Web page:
Rhinegold Photo credit: Nancy Horowitz
Ambitious: the CBSO hopes to realise big things under Mirga Gražinytė-Tyla’s leadership

Katy Wright

Deputy Editor, Classical Music

Balancing spreadsheets

9:00, 18th March 2017

British orchestras have a reputation for having full schedules, but the latest report commissioned by the Association of British Orchestras has revealed that a high level of activity does not necessarily mean that they are in a strong financial position. Despite increasing their reach and the number of performances, income dropped by 5% between 2013 and 2016.

Orchestras are caught in a bind: in order to receive funding, they must show that they can make it go a long way; and yet the further they make it go, the greater the pressure to surpass this level of activity in future. Although UK orchestras have been increasing their reach and number of performances over the past few years, there will come a point where their income simply will not allow them to stretch any further. Unless things change, this breaking point is inevitable.

ABO director Mark Pemberton’s proposed solution was for national and local government to restore funding to previous levels, ensuring that orchestras’ work receives sufficient support. He also cautioned that larger audiences do not necessarily equal more money, with initiatives such as discounted tickets, free concerts and fixed fee performances helping to attract larger numbers, but increasing ensembles’ losses. However, extra money is unlikely, and trimming back outreach work would be a controversial move.

The City of Birmingham Symphony Orchestra recently received a gift of £250,000 towards its education programme over the next five years, but the orchestra still has a significant gap to fill following Birmingham City Council’s decision to cut its budget by £228,000 from the current year’s level. Chief executive Stephen Maddock is turning to the private sector to make up the financial shortfall and then some, aiming to raise a total of £8m over the next five years to fulfil the orchestra’s ambitions.

The CBSO’s vision is admirable, but the challenges it faces are considerable. Sooner or later, orchestras will need to make significant changes to ensure their survival; what the sector will look like in another three years is anyone’s guess.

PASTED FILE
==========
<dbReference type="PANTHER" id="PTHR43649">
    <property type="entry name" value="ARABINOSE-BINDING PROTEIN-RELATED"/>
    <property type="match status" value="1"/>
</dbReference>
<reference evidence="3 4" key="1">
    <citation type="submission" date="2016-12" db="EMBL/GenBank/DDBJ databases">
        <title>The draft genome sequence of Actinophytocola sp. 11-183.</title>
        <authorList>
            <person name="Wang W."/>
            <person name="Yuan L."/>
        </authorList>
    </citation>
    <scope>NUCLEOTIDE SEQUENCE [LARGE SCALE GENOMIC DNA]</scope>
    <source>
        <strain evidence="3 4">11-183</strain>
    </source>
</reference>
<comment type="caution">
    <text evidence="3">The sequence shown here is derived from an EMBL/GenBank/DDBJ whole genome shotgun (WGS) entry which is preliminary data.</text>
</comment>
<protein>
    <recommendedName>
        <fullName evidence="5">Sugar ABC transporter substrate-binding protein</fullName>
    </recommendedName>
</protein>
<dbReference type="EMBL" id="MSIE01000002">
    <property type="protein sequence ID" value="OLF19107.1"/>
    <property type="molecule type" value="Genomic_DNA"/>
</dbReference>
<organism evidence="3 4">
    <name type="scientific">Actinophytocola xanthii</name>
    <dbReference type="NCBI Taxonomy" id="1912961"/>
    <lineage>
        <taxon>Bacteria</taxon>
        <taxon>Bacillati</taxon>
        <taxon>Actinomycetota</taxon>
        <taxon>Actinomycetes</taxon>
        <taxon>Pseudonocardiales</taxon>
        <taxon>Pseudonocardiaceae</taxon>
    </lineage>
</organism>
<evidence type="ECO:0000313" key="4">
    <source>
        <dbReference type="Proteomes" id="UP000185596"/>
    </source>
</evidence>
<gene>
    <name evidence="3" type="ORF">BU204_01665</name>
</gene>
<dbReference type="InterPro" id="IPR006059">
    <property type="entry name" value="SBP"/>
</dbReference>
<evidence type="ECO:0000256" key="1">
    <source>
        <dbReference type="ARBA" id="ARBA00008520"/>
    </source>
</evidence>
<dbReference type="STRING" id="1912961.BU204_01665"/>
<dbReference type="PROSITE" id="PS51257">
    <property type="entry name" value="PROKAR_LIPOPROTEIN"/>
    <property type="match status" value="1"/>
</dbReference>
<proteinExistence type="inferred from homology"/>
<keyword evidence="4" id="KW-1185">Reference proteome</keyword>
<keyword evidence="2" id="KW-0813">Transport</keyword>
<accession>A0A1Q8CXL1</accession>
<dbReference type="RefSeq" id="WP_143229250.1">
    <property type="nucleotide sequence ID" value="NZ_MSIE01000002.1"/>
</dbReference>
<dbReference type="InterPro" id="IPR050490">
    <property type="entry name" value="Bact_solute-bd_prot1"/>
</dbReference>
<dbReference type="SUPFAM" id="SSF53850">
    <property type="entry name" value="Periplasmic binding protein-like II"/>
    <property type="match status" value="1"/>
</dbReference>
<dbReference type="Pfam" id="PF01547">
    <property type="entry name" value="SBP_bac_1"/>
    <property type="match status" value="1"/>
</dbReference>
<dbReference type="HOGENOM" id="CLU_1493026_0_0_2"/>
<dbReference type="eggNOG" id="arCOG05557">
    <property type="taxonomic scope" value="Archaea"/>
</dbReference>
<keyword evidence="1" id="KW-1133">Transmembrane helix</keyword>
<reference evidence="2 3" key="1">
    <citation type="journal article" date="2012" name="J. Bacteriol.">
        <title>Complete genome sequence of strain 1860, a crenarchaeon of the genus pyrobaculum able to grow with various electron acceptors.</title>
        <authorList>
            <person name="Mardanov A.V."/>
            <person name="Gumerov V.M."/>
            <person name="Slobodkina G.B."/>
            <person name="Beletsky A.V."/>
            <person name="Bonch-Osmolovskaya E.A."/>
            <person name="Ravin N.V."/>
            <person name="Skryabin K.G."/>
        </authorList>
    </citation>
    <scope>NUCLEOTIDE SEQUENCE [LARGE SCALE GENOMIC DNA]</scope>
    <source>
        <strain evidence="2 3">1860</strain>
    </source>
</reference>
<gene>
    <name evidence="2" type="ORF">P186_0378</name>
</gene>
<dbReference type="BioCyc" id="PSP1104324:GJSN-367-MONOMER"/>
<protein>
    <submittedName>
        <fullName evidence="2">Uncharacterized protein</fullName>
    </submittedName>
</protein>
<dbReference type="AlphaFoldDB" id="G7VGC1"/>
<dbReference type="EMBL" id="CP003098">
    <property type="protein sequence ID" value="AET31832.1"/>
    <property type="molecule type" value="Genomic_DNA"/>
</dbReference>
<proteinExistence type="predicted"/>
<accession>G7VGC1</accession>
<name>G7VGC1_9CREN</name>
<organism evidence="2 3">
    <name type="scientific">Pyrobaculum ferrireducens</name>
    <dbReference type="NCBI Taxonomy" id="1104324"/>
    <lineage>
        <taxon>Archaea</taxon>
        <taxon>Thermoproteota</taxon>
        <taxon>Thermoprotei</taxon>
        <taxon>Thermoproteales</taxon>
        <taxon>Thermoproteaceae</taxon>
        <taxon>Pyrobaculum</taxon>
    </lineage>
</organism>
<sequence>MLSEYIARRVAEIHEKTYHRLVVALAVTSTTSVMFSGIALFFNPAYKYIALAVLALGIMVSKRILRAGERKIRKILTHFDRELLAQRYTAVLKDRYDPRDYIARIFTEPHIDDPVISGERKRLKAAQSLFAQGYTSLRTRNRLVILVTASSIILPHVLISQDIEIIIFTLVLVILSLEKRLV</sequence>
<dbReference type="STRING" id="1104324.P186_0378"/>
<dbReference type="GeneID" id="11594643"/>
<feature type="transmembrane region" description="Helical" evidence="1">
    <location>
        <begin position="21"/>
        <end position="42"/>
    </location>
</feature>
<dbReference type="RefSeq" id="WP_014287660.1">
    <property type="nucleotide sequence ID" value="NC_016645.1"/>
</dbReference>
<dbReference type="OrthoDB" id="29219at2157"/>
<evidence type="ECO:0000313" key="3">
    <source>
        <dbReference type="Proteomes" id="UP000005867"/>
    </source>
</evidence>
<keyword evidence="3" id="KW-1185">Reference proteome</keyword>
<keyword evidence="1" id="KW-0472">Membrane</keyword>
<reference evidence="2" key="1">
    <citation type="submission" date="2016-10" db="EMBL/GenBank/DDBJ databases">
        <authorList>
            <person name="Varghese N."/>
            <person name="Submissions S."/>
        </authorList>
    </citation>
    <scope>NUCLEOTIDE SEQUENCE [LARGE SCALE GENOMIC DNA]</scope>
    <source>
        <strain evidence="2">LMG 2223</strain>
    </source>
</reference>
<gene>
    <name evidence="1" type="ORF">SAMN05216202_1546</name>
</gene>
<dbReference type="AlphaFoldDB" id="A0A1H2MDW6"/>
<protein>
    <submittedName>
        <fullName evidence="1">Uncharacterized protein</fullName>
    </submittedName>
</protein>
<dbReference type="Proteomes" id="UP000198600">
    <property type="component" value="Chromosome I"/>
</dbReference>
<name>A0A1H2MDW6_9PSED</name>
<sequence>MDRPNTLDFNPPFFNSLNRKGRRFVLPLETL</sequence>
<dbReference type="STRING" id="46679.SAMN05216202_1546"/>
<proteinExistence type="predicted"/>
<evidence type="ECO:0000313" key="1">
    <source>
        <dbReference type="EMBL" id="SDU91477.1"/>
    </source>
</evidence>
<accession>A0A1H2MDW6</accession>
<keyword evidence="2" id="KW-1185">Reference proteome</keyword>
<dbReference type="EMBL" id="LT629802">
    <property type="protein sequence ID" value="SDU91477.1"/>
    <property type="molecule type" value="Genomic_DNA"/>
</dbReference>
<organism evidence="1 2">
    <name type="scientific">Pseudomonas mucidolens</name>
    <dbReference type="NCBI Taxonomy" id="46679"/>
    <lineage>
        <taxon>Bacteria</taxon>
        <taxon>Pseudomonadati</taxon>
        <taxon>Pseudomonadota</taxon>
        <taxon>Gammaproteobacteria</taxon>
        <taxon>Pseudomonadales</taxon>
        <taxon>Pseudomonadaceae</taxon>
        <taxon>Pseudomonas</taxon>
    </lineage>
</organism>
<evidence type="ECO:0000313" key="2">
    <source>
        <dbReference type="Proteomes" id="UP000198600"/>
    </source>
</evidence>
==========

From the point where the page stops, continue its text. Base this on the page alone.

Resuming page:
The results of the Incorporated Society of Musicians’ most recent annual survey have revealed that music teachers are also feeling the pinch, with music tuition fees failing to increase in line with the cost of living. Nearly two thirds of self-employed music teachers who visit schools have not seen a pay rise since September 2015, and more than two thirds of private music teachers have not increased their rates since this date.

The survey highlighted a significant difference between fees paid in independent schools, in state-funded schools and music services and hubs. In 2015, visiting music teachers working in music services and hubs received £25-£29.50 per hour, and those teaching in independent schools received £32-£40. The disparity between the two types of institutions is no surprise, but comparing these figures with the ISM’s recommended fee ranges for visiting music teachers might offer more of a shock. For example, 80% of those teaching at music services and hubs in London receive £25-£31 per hour, as opposed to the recommended £29-£34. The financial implications are huge, and the infrequency of pay rises means that things are unlikely to change any time soon.

Unless music teachers’ salaries increase line with the cost of living, the career will inevitably lose its appeal. The value of music must be reflected financially in order to ensure that its worth can be conveyed to the next generation.


The collapse of Naxos Classics Online is as clear a sign as any of the problems which digital poses for classical music. Although Naxos owner Klaus Heymann attributed its failure to its delayed launch and the close competition, the underlying issue is that classical music sits uncomfortably with conventional streaming models. It is crucial that the genre doesn’t abandon hope, but seeks solutions: although streaming may not be the most profitable means of distributing music, the cost of avoiding it would surely be great.

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